\n", "Bayes rule is the fundamental rule for machine learning!\n", "
\n", "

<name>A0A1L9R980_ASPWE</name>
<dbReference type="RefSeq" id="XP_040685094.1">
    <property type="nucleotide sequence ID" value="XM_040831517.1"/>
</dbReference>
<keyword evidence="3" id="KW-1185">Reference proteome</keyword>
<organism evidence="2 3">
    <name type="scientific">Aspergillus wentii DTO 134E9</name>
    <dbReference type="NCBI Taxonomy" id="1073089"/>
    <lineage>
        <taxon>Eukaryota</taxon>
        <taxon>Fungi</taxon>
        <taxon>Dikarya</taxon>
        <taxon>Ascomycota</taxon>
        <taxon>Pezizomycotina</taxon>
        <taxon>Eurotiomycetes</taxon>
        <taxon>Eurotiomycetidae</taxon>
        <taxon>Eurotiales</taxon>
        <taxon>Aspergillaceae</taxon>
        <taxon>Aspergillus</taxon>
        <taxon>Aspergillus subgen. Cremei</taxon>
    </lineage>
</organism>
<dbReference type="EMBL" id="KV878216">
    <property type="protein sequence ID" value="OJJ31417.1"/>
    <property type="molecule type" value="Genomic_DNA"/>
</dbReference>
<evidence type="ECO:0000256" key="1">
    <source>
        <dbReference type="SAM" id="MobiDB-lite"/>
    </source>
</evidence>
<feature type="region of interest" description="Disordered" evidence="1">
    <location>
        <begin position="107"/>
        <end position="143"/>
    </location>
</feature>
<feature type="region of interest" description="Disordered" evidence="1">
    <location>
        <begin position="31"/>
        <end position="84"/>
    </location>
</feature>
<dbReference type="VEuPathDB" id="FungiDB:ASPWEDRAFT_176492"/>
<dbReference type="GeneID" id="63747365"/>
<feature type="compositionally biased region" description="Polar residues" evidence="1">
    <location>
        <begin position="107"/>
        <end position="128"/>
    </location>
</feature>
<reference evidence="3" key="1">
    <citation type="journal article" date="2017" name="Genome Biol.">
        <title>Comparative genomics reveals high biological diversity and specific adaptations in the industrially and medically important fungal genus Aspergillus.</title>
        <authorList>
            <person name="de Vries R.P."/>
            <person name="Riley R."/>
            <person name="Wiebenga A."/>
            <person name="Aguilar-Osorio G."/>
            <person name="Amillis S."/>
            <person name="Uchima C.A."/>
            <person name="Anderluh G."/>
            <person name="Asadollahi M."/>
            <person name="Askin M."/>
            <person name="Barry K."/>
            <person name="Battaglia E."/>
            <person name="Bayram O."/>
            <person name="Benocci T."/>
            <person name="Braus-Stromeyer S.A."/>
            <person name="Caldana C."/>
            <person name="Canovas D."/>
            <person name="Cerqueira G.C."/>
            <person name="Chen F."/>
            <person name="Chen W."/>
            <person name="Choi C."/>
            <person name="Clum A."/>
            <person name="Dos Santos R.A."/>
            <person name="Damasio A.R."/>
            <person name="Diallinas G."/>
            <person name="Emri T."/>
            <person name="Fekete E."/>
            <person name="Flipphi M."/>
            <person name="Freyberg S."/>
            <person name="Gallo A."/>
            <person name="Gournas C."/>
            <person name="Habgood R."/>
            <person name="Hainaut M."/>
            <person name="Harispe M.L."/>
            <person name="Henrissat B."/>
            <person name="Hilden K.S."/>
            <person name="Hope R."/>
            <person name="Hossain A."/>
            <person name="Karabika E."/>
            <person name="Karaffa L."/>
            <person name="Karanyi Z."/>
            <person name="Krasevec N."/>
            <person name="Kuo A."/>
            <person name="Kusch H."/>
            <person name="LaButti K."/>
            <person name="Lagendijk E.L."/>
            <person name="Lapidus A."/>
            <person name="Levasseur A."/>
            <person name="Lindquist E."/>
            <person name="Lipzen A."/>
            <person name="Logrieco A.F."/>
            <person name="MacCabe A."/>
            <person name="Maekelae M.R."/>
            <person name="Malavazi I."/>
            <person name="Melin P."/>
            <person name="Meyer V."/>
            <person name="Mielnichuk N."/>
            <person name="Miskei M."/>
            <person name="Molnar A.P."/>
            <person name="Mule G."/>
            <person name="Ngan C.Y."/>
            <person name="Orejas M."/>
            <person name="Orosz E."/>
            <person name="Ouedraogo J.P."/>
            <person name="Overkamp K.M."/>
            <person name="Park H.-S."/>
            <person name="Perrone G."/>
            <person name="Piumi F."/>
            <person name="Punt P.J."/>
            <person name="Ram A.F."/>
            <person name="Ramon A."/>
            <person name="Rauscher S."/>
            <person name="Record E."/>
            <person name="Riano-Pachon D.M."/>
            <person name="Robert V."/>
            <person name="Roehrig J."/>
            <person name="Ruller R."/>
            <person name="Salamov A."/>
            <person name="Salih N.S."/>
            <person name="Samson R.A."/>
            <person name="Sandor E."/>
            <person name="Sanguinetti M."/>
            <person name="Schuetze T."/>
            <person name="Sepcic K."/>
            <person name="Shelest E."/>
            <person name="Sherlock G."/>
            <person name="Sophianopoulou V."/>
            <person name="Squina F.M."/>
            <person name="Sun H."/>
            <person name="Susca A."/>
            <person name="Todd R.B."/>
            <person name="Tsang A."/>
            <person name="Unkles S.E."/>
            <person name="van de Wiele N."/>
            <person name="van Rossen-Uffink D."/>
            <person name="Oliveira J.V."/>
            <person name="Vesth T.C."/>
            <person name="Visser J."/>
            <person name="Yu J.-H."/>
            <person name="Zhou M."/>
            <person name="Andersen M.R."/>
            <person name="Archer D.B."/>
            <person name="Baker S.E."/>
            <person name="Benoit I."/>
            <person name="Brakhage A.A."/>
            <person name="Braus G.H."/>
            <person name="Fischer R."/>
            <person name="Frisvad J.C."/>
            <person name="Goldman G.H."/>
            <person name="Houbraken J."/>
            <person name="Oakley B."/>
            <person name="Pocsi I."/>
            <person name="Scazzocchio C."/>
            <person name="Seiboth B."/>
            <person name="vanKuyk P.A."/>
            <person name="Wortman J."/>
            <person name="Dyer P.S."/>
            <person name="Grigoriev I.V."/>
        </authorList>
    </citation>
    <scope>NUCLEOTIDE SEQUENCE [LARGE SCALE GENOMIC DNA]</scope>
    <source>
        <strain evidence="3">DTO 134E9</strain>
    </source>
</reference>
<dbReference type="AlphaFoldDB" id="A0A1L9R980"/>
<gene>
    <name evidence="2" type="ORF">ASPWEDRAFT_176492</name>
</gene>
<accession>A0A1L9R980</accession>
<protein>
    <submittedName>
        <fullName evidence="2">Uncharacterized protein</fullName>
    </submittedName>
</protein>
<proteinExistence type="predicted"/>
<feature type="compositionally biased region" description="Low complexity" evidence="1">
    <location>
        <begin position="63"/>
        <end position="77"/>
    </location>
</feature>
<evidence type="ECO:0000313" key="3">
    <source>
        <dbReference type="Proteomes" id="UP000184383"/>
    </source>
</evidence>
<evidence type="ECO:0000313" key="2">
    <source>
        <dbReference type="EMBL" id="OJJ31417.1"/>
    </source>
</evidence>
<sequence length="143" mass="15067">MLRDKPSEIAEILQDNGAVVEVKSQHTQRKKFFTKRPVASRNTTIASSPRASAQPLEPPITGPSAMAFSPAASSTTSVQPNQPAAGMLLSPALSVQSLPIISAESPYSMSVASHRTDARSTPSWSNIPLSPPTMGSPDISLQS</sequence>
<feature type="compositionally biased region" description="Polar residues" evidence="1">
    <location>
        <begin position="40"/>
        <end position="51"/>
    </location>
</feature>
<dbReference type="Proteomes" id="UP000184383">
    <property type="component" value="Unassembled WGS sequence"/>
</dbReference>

" ] }, { "cell_type": "markdown", "metadata": { "slideshow": { "slide_type": "slide" } }, "source": [ "### Bayes Rule Nomenclature\n", "- Some nomenclature associated with Bayes rule:\n", "$$\n", "\\underbrace{p(\\theta | D)}_{\\text{posterior}} = \\frac{\\overbrace{p(D|\\theta)}^{\\text{likelihood}} \\times \\overbrace{p(\\theta)}^{\\text{prior}}}{\\underbrace{p(D)}_{\\text{evidence}}}\n", "$$" ] }, { "cell_type": "markdown", "metadata": { "slideshow": { "slide_type": "fragment" } }, "source": [ "- Note that the evidence (a.k.a. _marginal likelihood_) can be computed from the numerator through marginalization since\n", "$$p(D) = \\int p(D,\\theta) \\,\\mathrm{d}\\theta = \\int p(D|\\theta)\\,p(\\theta) \\,\\mathrm{d}\\theta$$" ] }, { "cell_type": "markdown", "metadata": { "slideshow": { "slide_type": "fragment" } }, "source": [ "- Hence, having access to likelihood and prior is sufficient to compute both the evidence and the posterior. To emphasize that point, Bayes rule is sometimes written as \n", "$$p(\\theta|D)\\,p(D) = p(D|\\theta)\\, p(\\theta)$$ " ] }, { "cell_type": "markdown", "metadata": { "slideshow": { "slide_type": "fragment" } }, "source": [ "- For given $D$, the posterior probabilities of the parameters scale relatively against each other as\n", "$$\n", "p(\\theta|D) \\propto p(D|\\theta) p(\\theta)\n", "$$\n", "\n", "$\\Longrightarrow$ All that we can learn from the observed data is contained in the likelihood function $p(D|\\theta)$. This is called the **likelihood principle**." ] }, { "cell_type": "markdown", "metadata": { "slideshow": { "slide_type": "slide" } }, "source": [ "### The Likelihood Function vs the Sampling Distribution\n", "\n", "- Consider a model $p(D|\\theta)$, where $D$ relates to variables that are observed (i.e., a \"data set\") and $\\theta$ are model parameters." ] }, { "cell_type": "markdown", "metadata": { "slideshow": { "slide_type": "fragment" } }, "source": [ "- In general, $p(D|\\theta)$ is just a function of the two variables $D$ and $\\theta$. We distinguish two interpretations of this function, depending on which variable is observed (or given by other means). " ] }, { "cell_type": "markdown", "metadata": { "slideshow": { "slide_type": "fragment" } }, "source": [ "- The **sampling distribution** (a.k.a. the **data-generating** distribution) $$p(D|\\theta=\\theta_0)$$ (which is a function of $D$ only) describes the probability distribution for data $D$, assuming that it is generated by the given model with parameters fixed at $\\theta = \\theta_0$." ] }, { "cell_type": "markdown", "metadata": { "slideshow": { "slide_type": "fragment" } }, "source": [ "- In a machine learning context, often the data is observed, and $\\theta$ is the free variable. For given observations $D=D_0$, the **likelihood function** (which is a function only of the model parameters $\\theta$) is defined as $$\\mathrm{L}(\\theta) \\triangleq p(D=D_0|\\theta)$$" ] }, { "cell_type": "markdown", "metadata": { "slideshow": { "slide_type": "fragment" } }, "source": [ "- Note that $\\mathrm{L}(\\theta)$ is not a probability distribution for $\\theta$ since in general $\\sum_\\theta \\mathrm{L}(\\theta) \\neq 1$." ] }, { "cell_type": "markdown", "metadata": { "slideshow": { "slide_type": "fragment" } }, "source": [ "- Technically, it is more correct to speak about the likelihood of a model (or model parameters) than about the likelihood of an observed data set. (Why?) " ] }, { "cell_type": "markdown", "metadata": { "slideshow": { "slide_type": "slide" } }, "source": [ "#### CODE EXAMPLE\n", "\n", "Consider the following simple model for the outcome (head or tail) of a biased coin toss with parameter $\\theta \\in [0,1]$:\n", "\n", "\\begin{align*}\n", "y &\\in \\{0,1\\} \\\\\n", "p(y|\\theta) &\\triangleq \\theta^y (1-\\theta)^{1-y}\\\\\n", "\\end{align*}\n", "\n", "We can plot both the sampling distribution (i.e. $p(y|\\theta=0.8)$) and the likelihood function (i.e. $L(\\theta) = p(y=0|\\theta)$)." ] }, { "cell_type": "code", "execution_count": 2, "metadata": { "slideshow": { "slide_type": "subslide" } }, "outputs": [ { "data": { "text/html": [ "